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It isn't a question of if a control circuit will eventually fail, but when will it fail. One of the main jobs of an industrial electrician is to troubleshoot and repair a control circuit when it fails. In order to repair or replace a faulty component, it's first necessary to determine which component is at fault. The three main instruments used by an electrician to troubleshoot a circuit are the voltmeter, ohmmeter, and ammeter. The voltmeter and ohmmeter are generally contained in the same meter (ill. 1). These meters are called multimeters because they can measure several different electrical quantities. Some electricians prefer to use plunger type voltage testers because they are not susceptible to ghost voltages. High impedance voltmeters often give an indication of some amount of voltage, caused by feedback and induction. Plunger type volt age testers are low impedance devices and require several milliamperes to operate. The disadvantage of plunger type voltage testers is that they cannot be used to test control systems that operate on low voltage, such as 24 volt systems.
Ammeters are generally clamp-on type (ill. 2). Both analog and digital meters are in common use. Clamp-on type ammeters have an advantage in that the circuit does not have to be broken to insert the meter in the line.
It is often necessary to troubleshoot a circuit with power applied to the circuit. When this is the case, safety should be the first consideration. When de energizing or energizing a control cabinet or motor control center module, the electrician should be dressed in flame retardant clothing and wearing safety glasses, a face shield, and hard hat. Motor control centers employed throughout industry generally have the ability to release enough energy in an arc-fault situation to kill a person thirty feet away. Another rule that should always be observed when energizing or de-energizing a circuit's to stand to the side of the control cabinet or module. Don't stand in front of the cabinet door when opening or closing the circuit. A direct short condition can cause the cabinet door to be blown off.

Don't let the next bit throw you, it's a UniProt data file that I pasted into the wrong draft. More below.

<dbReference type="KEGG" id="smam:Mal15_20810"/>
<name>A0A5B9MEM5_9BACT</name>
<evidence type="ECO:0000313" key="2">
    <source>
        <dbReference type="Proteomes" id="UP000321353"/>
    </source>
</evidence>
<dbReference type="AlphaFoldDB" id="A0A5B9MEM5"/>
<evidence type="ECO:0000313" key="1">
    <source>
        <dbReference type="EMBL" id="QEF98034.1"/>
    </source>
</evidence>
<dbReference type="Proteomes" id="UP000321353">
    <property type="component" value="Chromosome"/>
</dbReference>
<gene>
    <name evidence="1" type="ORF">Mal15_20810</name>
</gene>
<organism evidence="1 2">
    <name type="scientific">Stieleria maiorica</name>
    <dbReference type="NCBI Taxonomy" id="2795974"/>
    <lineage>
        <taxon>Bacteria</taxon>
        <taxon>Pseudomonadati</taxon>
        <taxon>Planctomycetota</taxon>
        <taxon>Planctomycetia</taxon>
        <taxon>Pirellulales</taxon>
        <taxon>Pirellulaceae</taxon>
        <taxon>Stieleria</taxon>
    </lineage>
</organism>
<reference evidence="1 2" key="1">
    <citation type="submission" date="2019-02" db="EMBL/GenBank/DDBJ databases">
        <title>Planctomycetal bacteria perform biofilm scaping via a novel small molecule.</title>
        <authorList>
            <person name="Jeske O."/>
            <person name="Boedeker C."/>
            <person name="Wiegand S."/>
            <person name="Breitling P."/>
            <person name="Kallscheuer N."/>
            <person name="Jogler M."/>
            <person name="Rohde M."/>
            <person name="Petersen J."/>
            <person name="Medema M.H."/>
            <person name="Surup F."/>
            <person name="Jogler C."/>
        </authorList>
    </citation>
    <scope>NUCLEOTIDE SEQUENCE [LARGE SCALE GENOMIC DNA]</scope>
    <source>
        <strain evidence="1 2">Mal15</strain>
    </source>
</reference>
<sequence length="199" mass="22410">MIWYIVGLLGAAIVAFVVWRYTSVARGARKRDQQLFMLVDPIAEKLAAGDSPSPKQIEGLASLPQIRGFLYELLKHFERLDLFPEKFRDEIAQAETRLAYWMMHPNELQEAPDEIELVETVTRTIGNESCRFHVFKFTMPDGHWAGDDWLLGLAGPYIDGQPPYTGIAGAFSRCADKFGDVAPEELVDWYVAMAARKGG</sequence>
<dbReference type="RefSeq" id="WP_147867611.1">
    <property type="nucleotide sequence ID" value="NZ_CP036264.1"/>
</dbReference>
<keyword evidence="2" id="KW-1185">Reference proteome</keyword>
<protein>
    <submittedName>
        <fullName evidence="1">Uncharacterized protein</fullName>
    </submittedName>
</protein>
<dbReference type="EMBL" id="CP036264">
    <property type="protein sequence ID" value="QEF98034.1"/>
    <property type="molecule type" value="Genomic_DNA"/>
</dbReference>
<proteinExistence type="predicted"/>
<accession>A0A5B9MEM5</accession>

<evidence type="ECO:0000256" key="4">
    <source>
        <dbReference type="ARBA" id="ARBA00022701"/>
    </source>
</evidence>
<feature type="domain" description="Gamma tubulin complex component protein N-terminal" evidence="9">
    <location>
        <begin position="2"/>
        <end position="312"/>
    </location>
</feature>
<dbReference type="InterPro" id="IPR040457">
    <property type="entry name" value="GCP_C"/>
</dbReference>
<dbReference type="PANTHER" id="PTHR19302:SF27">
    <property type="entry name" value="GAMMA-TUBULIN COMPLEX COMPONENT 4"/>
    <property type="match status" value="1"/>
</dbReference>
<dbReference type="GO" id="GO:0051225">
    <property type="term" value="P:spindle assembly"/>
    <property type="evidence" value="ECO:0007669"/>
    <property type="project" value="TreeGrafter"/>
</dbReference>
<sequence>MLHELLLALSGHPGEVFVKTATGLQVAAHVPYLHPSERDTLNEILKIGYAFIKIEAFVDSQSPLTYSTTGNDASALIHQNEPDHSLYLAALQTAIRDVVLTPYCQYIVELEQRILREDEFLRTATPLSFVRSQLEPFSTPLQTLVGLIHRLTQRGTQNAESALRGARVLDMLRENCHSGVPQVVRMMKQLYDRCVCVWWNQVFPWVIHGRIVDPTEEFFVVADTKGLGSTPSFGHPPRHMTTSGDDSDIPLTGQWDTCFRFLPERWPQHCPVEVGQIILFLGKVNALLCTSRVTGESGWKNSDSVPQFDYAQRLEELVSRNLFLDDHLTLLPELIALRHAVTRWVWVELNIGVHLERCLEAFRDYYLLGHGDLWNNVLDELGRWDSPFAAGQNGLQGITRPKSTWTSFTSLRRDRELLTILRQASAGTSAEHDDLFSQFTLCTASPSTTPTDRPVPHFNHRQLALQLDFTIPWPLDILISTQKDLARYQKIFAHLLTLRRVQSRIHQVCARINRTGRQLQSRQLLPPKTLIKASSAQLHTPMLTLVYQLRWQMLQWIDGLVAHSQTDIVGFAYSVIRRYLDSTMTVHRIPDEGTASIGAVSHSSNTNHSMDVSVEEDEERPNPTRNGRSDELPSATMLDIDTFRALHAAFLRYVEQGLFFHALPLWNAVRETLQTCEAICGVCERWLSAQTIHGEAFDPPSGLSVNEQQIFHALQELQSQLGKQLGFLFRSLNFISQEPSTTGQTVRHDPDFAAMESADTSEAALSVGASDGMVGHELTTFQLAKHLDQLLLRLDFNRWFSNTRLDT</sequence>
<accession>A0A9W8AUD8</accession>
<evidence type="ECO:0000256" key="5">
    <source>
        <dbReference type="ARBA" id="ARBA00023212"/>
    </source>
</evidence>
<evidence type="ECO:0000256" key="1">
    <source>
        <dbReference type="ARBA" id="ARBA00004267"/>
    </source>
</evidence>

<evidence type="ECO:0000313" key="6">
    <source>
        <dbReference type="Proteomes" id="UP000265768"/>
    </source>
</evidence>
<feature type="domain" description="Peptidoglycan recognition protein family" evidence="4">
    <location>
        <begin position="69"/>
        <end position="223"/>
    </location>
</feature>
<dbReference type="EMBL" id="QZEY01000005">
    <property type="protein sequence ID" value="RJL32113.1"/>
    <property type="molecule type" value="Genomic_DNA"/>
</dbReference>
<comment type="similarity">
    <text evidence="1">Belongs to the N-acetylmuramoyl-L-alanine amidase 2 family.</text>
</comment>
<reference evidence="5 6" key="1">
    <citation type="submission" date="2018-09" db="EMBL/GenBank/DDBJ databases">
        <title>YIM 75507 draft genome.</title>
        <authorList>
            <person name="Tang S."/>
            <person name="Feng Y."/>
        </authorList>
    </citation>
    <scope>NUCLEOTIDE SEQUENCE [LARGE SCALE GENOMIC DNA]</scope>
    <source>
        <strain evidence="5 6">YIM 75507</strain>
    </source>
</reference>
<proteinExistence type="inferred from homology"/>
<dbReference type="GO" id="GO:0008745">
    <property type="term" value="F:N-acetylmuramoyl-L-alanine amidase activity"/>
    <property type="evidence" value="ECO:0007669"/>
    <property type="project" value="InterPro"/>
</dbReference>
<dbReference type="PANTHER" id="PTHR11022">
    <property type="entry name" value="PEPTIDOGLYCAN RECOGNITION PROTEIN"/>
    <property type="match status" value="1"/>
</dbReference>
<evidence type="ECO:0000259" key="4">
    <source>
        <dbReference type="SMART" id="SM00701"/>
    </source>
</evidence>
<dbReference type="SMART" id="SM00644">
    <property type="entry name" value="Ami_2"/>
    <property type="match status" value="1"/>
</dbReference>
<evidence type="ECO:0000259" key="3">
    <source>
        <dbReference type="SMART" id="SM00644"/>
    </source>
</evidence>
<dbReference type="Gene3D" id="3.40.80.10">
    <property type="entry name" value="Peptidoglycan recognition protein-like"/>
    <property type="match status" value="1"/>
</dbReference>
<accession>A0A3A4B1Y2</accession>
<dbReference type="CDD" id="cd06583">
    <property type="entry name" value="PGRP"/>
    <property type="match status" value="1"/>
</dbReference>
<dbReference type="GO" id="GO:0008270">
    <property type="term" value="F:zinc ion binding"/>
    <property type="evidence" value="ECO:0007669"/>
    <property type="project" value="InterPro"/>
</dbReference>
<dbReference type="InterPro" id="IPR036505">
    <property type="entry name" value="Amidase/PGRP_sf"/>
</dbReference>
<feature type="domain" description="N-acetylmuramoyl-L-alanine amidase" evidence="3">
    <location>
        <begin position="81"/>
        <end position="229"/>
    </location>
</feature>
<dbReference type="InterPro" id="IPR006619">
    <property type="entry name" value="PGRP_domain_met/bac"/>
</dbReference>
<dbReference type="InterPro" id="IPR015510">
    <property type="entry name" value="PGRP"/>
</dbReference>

After the cabinet or module door has been opened, the power should be checked with a voltmeter to make certain the power is off. A procedure called check, test, check, should be used to make certain that the power is off:
1. Check the voltmeter on a known source of voltage to make certain the meter is operating properly.
2. Test the circuit voltage to make certain that it's off.
3. Check the voltmeter on a known source of voltage again to make certain that the meter is still working properly.
Recall that one definition of voltage is electrical pressure. The voltmeter indicates the amount of potential between two points in much the same way a pressure gauge indicates the pressure difference between two points. The circuit in ill. 3 assumes that a volt age of 120 volts exists between L1 and N. If the leads of a voltmeter were to be connected between L1 and N, the meter would indicate 120 volts.
Now assume that the leads of the voltmeter are connected across the lamp (ill. 4).
Question 1: Assuming that the lamp filament is good, would the voltmeter indicate 0 volts, 120 volts, or some value between 0 and 120 volts?
Answer: The voltmeter would indicate 0 volts. In the circuit shown in ill. 4, the switch and lamp are connected in series. One of the basic rules for series circuits is that the voltage drop across all circuit components must equal the applied voltage.
The amount of voltage drop across each component is proportional to the resistance of the components and the amount of current flow. Since the switch is open in this example, there is no current flow through the lamp filament and no voltage drop.
Question 2: If the voltmeter is connected across the switch as shown in ill. 5, would it indicate 0 volts, 120 volts, or some value between 0 and 120 volts?
Answer: The voltmeter would indicate 120 volts.
Since the switch is an open circuit, the resistance is infinite at this point, which is millions of times greater than the resistance of the lamp filament. Re call that voltage is electrical pressure. The only current flow through this circuit's the current flowing through the voltmeter and the lamp filament (ill. 6).
Question 3: If the total or applied voltage in a series circuit must equal the sum of the voltage drops across each component, why is all the voltage drop across the voltmeter resistor and none across the lamp filament?